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Microsoft Azure heads for the clouds

Microsoft has unveiled Windows Azure, its cloud computing platform, which will provide users with storage, networking and computational power, via servers operating within Microsoft's global datacentre network.

Speaking at the Microsoft Professional Developer's Conference, Ray Ozzie, Microsoft chief software architect, said the company would help developers build the next generation of applications that are able to span from the cloud to the enterprise datacentre. "The Azure Services Platform gives our customers the power of choice to deploy applications in cloud-based internet services or through on-premises servers, or to combine them in any way that makes the most sense for the needs of their business."

Steve Ballmer revealed Microsoft's plans for cloud computing last month when he was in London.

To support its hosted services, Microsoft has opened datacentres in Quincy, Washington and San Antonio. It also plans to build additional datacentres in Chicago and Dublin, Ireland.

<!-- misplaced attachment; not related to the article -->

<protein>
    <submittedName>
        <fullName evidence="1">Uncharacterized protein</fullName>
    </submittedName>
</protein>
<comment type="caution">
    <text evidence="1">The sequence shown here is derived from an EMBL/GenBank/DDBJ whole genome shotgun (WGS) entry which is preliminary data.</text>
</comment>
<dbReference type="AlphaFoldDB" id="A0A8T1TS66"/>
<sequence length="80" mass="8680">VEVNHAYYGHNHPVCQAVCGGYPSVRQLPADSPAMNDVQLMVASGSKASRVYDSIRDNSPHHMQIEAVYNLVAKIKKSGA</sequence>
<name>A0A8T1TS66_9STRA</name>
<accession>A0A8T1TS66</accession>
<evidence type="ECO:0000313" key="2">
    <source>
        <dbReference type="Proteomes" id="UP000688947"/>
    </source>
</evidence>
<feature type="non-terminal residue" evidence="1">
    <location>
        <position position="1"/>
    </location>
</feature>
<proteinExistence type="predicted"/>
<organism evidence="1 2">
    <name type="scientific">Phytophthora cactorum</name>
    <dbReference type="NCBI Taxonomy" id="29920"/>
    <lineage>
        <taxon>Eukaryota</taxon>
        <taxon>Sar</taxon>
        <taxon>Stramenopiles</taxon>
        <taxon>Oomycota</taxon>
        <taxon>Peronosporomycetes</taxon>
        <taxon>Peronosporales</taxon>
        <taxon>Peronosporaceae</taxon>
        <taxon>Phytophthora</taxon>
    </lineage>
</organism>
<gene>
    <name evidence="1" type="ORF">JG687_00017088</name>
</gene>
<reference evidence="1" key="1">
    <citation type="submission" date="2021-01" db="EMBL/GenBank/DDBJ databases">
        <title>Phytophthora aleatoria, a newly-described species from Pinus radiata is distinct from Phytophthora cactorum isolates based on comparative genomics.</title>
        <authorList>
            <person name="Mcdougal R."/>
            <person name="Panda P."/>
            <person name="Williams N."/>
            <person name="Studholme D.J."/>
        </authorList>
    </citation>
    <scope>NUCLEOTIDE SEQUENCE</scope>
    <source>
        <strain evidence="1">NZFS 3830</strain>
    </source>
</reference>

Microsoft said the Azure Services Platform would provide developers with a way to create applications using the familiar .net framework and Visual Studio, along with other commercial development tools and open source products. The Azure Services Platform uses internet standards such as HTTP, representational state transfer (REST), WS-* and Atom Publishing Protocol (AtomPub).

Azure Services Platform 

 

Windows Azure for service hosting and management, low-level scalable storage, computation and networking

Microsoft SQL services offering database services and reporting

Microsoft .net services which are service-based implementations of .net framework concepts such as workflow and access control

Live services allow users to store, share and synchronise documents, photos, files and information across their PCs, phones, PC applications and websites

Microsoft SharePoint services and Microsoft Dynamics CRM services for business content, collaboration and rapid solution development in the cloud


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